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Vân-Ánh Võ's 'The Odyssey' Tells Refugee Stories Past And Present
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Vân-Ánh Võ's 'The Odyssey' Tells Refugee Stories Past And Present

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Vân-Ánh Võ's 'The Odyssey' Tells Refugee Stories Past And Present

Vân-Ánh Võ's 'The Odyssey' Tells Refugee Stories Past And Present
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Vân-Ánh Võ was inspired by the plight of refugees to create a concert piece called The Odyssey: From Vietnam to America." i

Vân-Ánh Võ was inspired by the plight of refugees to create a concert piece called The Odyssey: From Vietnam to America." Courtesy of Yerba Buena Center for the Arts hide caption

toggle caption Courtesy of Yerba Buena Center for the Arts
Vân-Ánh Võ was inspired by the plight of refugees to create a concert piece called The Odyssey: From Vietnam to America."

Vân-Ánh Võ was inspired by the plight of refugees to create a concert piece called The Odyssey: From Vietnam to America."

Courtesy of Yerba Buena Center for the Arts

Hundreds of thousands of refugees fleeing their country by boat. That's Syria today. It's also Vietnam in 1979.

Vân-Ánh Võ left Vietnam more than a decade after that, and under far different circumstances: She was already an award-winning musician, bound for Carnegie Hall. But the plight of her countrymen, and that of today's refugees, has inspired her to create a new concert piece that will be touring the country.

Võ grew up in Hanoi, living with the legacy of the Vietnam war. Her family's washbasin was an old artillery shell. Her school bell was a piece of an American B-52 bomber; she says her teacher would bang on it to signal recess.

Võ left her homeland in 1995, after the United States normalized relations with Vietnam. She wound up in Fremont, Calif., near the large Vietnamese American community in San Jose.

"After having food, after having fun, we all end up talking how we came here," she says of her friends.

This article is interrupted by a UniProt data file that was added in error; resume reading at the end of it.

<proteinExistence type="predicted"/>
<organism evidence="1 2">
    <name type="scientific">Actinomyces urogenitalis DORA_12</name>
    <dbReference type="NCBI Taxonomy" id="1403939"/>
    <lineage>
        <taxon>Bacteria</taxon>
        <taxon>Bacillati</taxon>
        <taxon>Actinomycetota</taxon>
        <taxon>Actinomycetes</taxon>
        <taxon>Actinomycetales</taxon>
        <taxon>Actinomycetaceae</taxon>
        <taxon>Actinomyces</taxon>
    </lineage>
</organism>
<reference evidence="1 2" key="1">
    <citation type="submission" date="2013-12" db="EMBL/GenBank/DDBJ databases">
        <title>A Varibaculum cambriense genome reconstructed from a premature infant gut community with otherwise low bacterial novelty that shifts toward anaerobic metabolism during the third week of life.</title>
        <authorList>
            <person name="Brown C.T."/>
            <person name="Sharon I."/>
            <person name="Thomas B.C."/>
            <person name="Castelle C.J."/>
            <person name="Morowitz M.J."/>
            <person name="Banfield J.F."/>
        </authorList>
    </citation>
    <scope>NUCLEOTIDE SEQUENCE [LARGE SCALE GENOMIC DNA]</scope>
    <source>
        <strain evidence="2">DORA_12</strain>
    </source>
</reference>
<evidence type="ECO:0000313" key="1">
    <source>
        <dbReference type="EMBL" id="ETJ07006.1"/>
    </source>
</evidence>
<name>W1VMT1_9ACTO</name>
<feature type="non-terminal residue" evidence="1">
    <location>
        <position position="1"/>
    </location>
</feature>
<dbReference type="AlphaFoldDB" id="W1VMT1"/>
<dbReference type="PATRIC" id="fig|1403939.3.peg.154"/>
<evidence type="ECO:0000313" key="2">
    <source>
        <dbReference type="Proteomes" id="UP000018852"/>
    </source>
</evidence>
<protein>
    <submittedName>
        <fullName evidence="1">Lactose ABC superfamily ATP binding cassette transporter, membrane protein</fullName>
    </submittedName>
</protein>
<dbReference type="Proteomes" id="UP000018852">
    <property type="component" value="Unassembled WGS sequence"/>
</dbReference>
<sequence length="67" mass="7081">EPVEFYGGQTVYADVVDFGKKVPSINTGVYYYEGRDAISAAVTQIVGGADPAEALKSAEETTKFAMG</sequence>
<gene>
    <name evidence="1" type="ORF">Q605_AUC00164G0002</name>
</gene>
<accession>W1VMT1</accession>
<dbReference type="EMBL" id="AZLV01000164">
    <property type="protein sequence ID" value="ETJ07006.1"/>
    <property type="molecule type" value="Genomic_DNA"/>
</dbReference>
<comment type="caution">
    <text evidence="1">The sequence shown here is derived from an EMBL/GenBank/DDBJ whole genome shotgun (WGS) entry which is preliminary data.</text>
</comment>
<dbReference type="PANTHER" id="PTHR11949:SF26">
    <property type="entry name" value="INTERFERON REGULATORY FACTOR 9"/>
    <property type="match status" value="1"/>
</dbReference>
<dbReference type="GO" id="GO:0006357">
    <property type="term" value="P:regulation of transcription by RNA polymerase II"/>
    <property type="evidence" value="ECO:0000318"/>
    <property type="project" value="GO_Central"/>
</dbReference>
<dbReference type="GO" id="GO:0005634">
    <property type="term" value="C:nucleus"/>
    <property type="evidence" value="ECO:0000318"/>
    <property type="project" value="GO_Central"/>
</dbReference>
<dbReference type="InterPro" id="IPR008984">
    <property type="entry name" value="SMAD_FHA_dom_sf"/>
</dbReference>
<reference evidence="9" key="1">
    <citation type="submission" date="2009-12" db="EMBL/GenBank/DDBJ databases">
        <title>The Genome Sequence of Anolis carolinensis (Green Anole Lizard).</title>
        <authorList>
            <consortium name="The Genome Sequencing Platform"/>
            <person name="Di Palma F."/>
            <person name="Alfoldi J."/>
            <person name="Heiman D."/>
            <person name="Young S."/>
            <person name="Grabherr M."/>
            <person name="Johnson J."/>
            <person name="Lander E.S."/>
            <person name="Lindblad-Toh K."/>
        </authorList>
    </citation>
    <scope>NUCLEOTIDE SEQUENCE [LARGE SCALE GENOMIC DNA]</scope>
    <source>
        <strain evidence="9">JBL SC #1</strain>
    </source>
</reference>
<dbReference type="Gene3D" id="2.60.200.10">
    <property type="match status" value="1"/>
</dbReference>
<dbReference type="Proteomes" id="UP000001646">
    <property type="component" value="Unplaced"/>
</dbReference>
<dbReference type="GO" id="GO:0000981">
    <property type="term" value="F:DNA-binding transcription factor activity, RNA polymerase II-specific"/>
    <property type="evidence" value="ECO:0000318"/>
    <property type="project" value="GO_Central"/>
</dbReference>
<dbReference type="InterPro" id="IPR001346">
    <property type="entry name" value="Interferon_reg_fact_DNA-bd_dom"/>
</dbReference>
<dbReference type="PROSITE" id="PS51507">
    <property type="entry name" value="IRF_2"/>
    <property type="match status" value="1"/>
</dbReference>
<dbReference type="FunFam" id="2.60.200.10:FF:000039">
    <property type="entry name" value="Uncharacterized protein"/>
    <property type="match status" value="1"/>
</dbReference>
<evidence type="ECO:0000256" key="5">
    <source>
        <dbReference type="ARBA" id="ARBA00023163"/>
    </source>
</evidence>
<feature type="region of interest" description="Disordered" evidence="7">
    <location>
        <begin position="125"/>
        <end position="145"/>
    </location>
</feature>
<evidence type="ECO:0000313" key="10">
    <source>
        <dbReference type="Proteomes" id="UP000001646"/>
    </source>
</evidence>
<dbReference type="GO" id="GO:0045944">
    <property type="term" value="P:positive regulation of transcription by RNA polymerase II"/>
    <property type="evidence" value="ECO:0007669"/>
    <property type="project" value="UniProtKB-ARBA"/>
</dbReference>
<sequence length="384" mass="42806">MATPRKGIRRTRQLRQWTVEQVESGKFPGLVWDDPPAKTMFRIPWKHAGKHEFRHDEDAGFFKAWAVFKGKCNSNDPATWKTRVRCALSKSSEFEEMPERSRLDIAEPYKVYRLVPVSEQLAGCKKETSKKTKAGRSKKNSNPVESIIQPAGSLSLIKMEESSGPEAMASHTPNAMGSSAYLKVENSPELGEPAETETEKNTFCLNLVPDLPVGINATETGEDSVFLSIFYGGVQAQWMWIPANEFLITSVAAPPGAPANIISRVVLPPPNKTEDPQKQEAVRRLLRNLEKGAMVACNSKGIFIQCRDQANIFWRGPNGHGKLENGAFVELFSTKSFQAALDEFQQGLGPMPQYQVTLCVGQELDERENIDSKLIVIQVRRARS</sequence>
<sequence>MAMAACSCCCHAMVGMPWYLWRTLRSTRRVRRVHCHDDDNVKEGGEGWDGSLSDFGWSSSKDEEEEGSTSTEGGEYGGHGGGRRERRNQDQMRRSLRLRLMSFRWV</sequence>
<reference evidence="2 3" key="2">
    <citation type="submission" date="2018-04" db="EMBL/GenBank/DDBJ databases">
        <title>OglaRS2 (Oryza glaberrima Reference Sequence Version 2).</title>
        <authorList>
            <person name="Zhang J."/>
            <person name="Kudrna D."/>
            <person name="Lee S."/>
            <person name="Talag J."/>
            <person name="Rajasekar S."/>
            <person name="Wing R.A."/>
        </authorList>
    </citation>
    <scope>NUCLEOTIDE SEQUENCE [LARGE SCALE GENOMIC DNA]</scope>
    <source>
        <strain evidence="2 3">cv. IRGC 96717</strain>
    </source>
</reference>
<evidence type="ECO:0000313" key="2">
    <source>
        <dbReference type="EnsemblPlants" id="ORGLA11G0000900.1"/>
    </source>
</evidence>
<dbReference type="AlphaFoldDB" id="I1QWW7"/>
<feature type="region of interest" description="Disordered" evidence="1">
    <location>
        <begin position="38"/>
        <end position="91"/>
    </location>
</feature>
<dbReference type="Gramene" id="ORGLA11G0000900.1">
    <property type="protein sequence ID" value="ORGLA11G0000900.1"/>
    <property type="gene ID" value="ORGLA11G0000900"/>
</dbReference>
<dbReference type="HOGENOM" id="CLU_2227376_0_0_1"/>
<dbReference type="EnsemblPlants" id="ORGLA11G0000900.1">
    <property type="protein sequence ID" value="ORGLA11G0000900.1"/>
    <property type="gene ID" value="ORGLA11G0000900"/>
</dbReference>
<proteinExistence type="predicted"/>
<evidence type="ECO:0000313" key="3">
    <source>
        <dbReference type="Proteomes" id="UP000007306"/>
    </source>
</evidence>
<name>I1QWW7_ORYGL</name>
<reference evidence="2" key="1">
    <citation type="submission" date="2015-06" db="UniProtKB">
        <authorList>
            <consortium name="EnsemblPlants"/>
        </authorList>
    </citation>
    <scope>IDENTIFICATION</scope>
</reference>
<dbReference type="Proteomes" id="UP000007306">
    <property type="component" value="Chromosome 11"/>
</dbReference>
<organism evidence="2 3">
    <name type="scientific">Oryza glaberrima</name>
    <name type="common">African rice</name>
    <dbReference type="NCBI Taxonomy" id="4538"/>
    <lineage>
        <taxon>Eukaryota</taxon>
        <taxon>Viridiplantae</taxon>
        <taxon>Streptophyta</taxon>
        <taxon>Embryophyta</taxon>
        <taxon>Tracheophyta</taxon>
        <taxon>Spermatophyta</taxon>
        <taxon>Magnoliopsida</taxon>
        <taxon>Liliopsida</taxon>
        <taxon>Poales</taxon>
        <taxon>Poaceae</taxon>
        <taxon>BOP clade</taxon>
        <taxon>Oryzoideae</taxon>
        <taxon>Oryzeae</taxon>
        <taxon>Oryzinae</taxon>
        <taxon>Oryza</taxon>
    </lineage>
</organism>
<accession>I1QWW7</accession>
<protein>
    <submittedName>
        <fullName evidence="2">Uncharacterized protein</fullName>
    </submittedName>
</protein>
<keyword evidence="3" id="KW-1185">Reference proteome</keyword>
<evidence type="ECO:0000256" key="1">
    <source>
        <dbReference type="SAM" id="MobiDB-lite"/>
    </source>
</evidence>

Võ learned that many of her friends in the United States were "boat people." When the war ended, ethnic hostilities forced hundreds of thousands of Vietnamese, most of Chinese descent, to flee on overcrowded boats. Many died on the South China Sea.

"I wonder how they can find the strength," she says, "and how they can find hope."

The more she heard about their stories, she says, the more she wanted to share them — especially after the news turned to people fleeing Syria in boats.

So Võ has written The Odyssey: From Vietnam to America," a 40-minute multimedia piece about the boat people.

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Võ's father played guitar in the North Vietnamese army during the war. Võ herself has won awards for her skill with traditional instruments, like the single-stringed dan bau, the bamboo xylophone, and especially the Vietnamese zither, the dan tranh.

"That's the power and my luck and my fortune," she says, "of learning traditional music."

Since arriving in the United States, Võ has made strong musical connections. She has performed and recorded with Kronos Quartet and toured the country playing and singing her own compositions, which blend Vietnamese and Western traditions.

When she was ready to tell the story of the Vietnamese boat people, Võ didn't feel comfortable going to her friends. So she approached Asian-Americans for Community Involvement in nearby Santa Clara. The organization was founded in 1979 to help Vietnamese refugees; president Michele Lew says the group doesn't usually work with artists, but that storytelling can be helpful.

"We have found that storytelling ... is a powerful hook to talk about health and wellness issues, such as the refugee experience," she says.

Lew's organization helped Võ connect with almost 60 boat people, whom the musician then interviewed. She weaves audio and video from her conversations with them into The Odyssey.

During the performance, a video screen shows what could be the sail of a boat, plus Võ's group: Japanese taiko drum, electric cello, accordion, and Võ singing and playing traditional instruments. The aim is to re-create the journey of the boat people, including the sound of the ocean carrying them from Vietnam.

One person Võ interviewed for The Odyssey is software engineer Mai Bui. Sitting in the living room of her Bay Area home, Bui recalls how she and her brother spent days on a crowded boat, without food or water, until a Thai merchant ship towed them into Bangkok. They ran at night to avoid pirates.

"The ocean sound is really romantic," she says, "but at that time, it's scary." She says she still cannot look at the ocean at night without thinking of her journey.

This isn't the only memory of the Vietnam War that Võ is addressing through music this year. She's performing a new work called My Lai, by Jonathan Berger, with Kronos Quartet. She's also taking The Odyssey on the road for performances in places with large Vietnamese-American populations, including Washington, D.C., southern California's Orange County, and Houston, Texas.

Võ says The Odyssey is a plea on behalf of all refugees, and against the wars that divide us.

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